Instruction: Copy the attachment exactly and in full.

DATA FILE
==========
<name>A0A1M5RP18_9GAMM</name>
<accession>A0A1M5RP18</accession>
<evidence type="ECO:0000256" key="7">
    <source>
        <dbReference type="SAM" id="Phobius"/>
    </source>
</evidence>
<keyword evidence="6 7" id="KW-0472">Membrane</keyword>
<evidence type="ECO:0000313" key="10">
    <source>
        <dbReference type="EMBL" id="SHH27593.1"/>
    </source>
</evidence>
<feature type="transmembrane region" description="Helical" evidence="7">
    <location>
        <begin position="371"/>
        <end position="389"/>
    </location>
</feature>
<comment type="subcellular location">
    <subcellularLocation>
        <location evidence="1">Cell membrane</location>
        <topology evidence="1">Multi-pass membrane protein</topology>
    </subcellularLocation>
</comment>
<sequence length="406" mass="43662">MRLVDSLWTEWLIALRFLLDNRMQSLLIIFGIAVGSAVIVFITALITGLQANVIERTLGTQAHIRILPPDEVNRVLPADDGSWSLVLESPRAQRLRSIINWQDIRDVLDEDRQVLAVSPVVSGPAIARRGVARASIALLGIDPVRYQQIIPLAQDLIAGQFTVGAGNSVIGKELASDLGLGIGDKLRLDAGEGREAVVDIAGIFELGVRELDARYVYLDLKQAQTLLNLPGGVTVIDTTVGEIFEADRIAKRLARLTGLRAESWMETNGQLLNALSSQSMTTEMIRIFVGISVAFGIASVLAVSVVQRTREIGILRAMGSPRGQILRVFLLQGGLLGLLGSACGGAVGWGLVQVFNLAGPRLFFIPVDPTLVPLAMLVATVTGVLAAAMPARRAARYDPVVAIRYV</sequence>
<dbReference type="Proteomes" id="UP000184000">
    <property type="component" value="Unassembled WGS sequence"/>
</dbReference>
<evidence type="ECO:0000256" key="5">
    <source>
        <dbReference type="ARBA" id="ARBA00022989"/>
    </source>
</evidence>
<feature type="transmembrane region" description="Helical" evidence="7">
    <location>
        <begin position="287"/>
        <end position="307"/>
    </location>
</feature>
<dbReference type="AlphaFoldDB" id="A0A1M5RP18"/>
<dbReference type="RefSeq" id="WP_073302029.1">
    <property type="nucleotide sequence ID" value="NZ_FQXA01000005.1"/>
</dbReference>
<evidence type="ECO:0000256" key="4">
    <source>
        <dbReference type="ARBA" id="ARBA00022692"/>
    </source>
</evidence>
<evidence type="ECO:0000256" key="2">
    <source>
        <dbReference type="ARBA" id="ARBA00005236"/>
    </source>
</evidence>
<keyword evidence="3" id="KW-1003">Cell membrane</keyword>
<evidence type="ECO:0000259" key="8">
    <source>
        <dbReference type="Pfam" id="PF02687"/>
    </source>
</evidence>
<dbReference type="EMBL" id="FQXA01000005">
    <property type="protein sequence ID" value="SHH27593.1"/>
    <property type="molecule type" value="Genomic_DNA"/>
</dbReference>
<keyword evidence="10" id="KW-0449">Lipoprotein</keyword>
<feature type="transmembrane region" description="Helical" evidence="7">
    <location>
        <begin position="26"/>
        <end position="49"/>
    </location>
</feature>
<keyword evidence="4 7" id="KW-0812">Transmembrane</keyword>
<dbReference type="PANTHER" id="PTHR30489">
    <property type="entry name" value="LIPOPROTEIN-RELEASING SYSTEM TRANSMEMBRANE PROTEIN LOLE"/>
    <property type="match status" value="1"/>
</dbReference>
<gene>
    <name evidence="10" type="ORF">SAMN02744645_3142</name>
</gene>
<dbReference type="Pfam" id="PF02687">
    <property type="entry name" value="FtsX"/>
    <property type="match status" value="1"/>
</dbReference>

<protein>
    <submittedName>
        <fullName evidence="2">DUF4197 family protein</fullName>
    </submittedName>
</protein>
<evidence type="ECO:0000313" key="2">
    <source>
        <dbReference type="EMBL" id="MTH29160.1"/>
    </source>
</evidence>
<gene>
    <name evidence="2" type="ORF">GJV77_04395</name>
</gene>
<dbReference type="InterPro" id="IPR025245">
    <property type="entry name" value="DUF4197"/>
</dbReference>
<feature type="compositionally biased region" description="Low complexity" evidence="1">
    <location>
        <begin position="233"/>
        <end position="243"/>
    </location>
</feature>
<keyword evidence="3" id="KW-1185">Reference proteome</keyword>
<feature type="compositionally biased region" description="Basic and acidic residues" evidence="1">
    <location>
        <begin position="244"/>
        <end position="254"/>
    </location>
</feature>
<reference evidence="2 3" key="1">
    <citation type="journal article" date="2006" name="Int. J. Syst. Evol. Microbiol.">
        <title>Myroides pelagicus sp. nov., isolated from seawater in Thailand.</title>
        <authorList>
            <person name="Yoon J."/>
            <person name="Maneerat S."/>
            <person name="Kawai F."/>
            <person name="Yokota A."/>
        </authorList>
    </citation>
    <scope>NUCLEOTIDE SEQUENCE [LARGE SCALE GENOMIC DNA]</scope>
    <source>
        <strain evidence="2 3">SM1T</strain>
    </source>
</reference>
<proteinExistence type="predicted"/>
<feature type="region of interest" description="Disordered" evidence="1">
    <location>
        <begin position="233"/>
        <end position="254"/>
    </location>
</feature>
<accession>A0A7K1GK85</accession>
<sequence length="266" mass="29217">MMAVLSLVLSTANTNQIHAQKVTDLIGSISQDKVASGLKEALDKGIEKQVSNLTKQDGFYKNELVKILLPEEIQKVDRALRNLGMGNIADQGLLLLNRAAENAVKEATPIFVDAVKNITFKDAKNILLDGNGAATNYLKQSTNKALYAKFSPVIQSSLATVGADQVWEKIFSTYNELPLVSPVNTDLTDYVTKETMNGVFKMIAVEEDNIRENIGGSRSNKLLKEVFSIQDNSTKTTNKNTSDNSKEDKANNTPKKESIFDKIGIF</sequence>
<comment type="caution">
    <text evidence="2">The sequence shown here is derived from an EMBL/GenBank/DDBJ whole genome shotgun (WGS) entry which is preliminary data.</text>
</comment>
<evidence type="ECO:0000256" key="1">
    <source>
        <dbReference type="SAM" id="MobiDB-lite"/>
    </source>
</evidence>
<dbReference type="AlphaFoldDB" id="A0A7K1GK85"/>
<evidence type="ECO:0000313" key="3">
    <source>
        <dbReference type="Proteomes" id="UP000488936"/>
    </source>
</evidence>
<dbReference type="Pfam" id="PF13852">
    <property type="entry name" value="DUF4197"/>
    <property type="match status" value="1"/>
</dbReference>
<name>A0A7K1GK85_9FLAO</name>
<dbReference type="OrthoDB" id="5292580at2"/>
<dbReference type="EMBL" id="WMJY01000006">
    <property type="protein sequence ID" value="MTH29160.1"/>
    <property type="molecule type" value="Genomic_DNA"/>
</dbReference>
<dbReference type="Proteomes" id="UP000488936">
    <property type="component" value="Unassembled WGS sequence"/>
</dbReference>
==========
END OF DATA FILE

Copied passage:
<name>A0A1M5RP18_9GAMM</name>
<accession>A0A1M5RP18</accession>
<evidence type="ECO:0000256" key="7">
    <source>
        <dbReference type="SAM" id="Phobius"/>
    </source>
</evidence>
<keyword evidence="6 7" id="KW-0472">Membrane</keyword>
<evidence type="ECO:0000313" key="10">
    <source>
        <dbReference type="EMBL" id="SHH27593.1"/>
    </source>
</evidence>
<feature type="transmembrane region" description="Helical" evidence="7">
    <location>
        <begin position="371"/>
        <end position="389"/>
    </location>
</feature>
<comment type="subcellular location">
    <subcellularLocation>
        <location evidence="1">Cell membrane</location>
        <topology evidence="1">Multi-pass membrane protein</topology>
    </subcellularLocation>
</comment>
<sequence length="406" mass="43662">MRLVDSLWTEWLIALRFLLDNRMQSLLIIFGIAVGSAVIVFITALITGLQANVIERTLGTQAHIRILPPDEVNRVLPADDGSWSLVLESPRAQRLRSIINWQDIRDVLDEDRQVLAVSPVVSGPAIARRGVARASIALLGIDPVRYQQIIPLAQDLIAGQFTVGAGNSVIGKELASDLGLGIGDKLRLDAGEGREAVVDIAGIFELGVRELDARYVYLDLKQAQTLLNLPGGVTVIDTTVGEIFEADRIAKRLARLTGLRAESWMETNGQLLNALSSQSMTTEMIRIFVGISVAFGIASVLAVSVVQRTREIGILRAMGSPRGQILRVFLLQGGLLGLLGSACGGAVGWGLVQVFNLAGPRLFFIPVDPTLVPLAMLVATVTGVLAAAMPARRAARYDPVVAIRYV</sequence>
<dbReference type="Proteomes" id="UP000184000">
    <property type="component" value="Unassembled WGS sequence"/>
</dbReference>
<evidence type="ECO:0000256" key="5">
    <source>
        <dbReference type="ARBA" id="ARBA00022989"/>
    </source>
</evidence>
<feature type="transmembrane region" description="Helical" evidence="7">
    <location>
        <begin position="287"/>
        <end position="307"/>
    </location>
</feature>
<dbReference type="AlphaFoldDB" id="A0A1M5RP18"/>
<dbReference type="RefSeq" id="WP_073302029.1">
    <property type="nucleotide sequence ID" value="NZ_FQXA01000005.1"/>
</dbReference>
<evidence type="ECO:0000256" key="4">
    <source>
        <dbReference type="ARBA" id="ARBA00022692"/>
    </source>
</evidence>
<evidence type="ECO:0000256" key="2">
    <source>
        <dbReference type="ARBA" id="ARBA00005236"/>
    </source>
</evidence>
<keyword evidence="3" id="KW-1003">Cell membrane</keyword>
<evidence type="ECO:0000259" key="8">
    <source>
        <dbReference type="Pfam" id="PF02687"/>
    </source>
</evidence>
<dbReference type="EMBL" id="FQXA01000005">
    <property type="protein sequence ID" value="SHH27593.1"/>
    <property type="molecule type" value="Genomic_DNA"/>
</dbReference>
<keyword evidence="10" id="KW-0449">Lipoprotein</keyword>
<feature type="transmembrane region" description="Helical" evidence="7">
    <location>
        <begin position="26"/>
        <end position="49"/>
    </location>
</feature>
<keyword evidence="4 7" id="KW-0812">Transmembrane</keyword>
<dbReference type="PANTHER" id="PTHR30489">
    <property type="entry name" value="LIPOPROTEIN-RELEASING SYSTEM TRANSMEMBRANE PROTEIN LOLE"/>
    <property type="match status" value="1"/>
</dbReference>
<gene>
    <name evidence="10" type="ORF">SAMN02744645_3142</name>
</gene>
<dbReference type="Pfam" id="PF02687">
    <property type="entry name" value="FtsX"/>
    <property type="match status" value="1"/>
</dbReference>

<protein>
    <submittedName>
        <fullName evidence="2">DUF4197 family protein</fullName>
    </submittedName>
</protein>
<evidence type="ECO:0000313" key="2">
    <source>
        <dbReference type="EMBL" id="MTH29160.1"/>
    </source>
</evidence>
<gene>
    <name evidence="2" type="ORF">GJV77_04395</name>
</gene>
<dbReference type="InterPro" id="IPR025245">
    <property type="entry name" value="DUF4197"/>
</dbReference>
<feature type="compositionally biased region" description="Low complexity" evidence="1">
    <location>
        <begin position="233"/>
        <end position="243"/>
    </location>
</feature>
<keyword evidence="3" id="KW-1185">Reference proteome</keyword>
<feature type="compositionally biased region" description="Basic and acidic residues" evidence="1">
    <location>
        <begin position="244"/>
        <end position="254"/>
    </location>
</feature>
<reference evidence="2 3" key="1">
    <citation type="journal article" date="2006" name="Int. J. Syst. Evol. Microbiol.">
        <title>Myroides pelagicus sp. nov., isolated from seawater in Thailand.</title>
        <authorList>
            <person name="Yoon J."/>
            <person name="Maneerat S."/>
            <person name="Kawai F."/>
            <person name="Yokota A."/>
        </authorList>
    </citation>
    <scope>NUCLEOTIDE SEQUENCE [LARGE SCALE GENOMIC DNA]</scope>
    <source>
        <strain evidence="2 3">SM1T</strain>
    </source>
</reference>
<proteinExistence type="predicted"/>
<feature type="region of interest" description="Disordered" evidence="1">
    <location>
        <begin position="233"/>
        <end position="254"/>
    </location>
</feature>
<accession>A0A7K1GK85</accession>
<sequence length="266" mass="29217">MMAVLSLVLSTANTNQIHAQKVTDLIGSISQDKVASGLKEALDKGIEKQVSNLTKQDGFYKNELVKILLPEEIQKVDRALRNLGMGNIADQGLLLLNRAAENAVKEATPIFVDAVKNITFKDAKNILLDGNGAATNYLKQSTNKALYAKFSPVIQSSLATVGADQVWEKIFSTYNELPLVSPVNTDLTDYVTKETMNGVFKMIAVEEDNIRENIGGSRSNKLLKEVFSIQDNSTKTTNKNTSDNSKEDKANNTPKKESIFDKIGIF</sequence>
<comment type="caution">
    <text evidence="2">The sequence shown here is derived from an EMBL/GenBank/DDBJ whole genome shotgun (WGS) entry which is preliminary data.</text>
</comment>
<evidence type="ECO:0000256" key="1">
    <source>
        <dbReference type="SAM" id="MobiDB-lite"/>
    </source>
</evidence>
<dbReference type="AlphaFoldDB" id="A0A7K1GK85"/>
<evidence type="ECO:0000313" key="3">
    <source>
        <dbReference type="Proteomes" id="UP000488936"/>
    </source>
</evidence>
<dbReference type="Pfam" id="PF13852">
    <property type="entry name" value="DUF4197"/>
    <property type="match status" value="1"/>
</dbReference>
<name>A0A7K1GK85_9FLAO</name>
<dbReference type="OrthoDB" id="5292580at2"/>
<dbReference type="EMBL" id="WMJY01000006">
    <property type="protein sequence ID" value="MTH29160.1"/>
    <property type="molecule type" value="Genomic_DNA"/>
</dbReference>
<dbReference type="Proteomes" id="UP000488936">
    <property type="component" value="Unassembled WGS sequence"/>
</dbReference>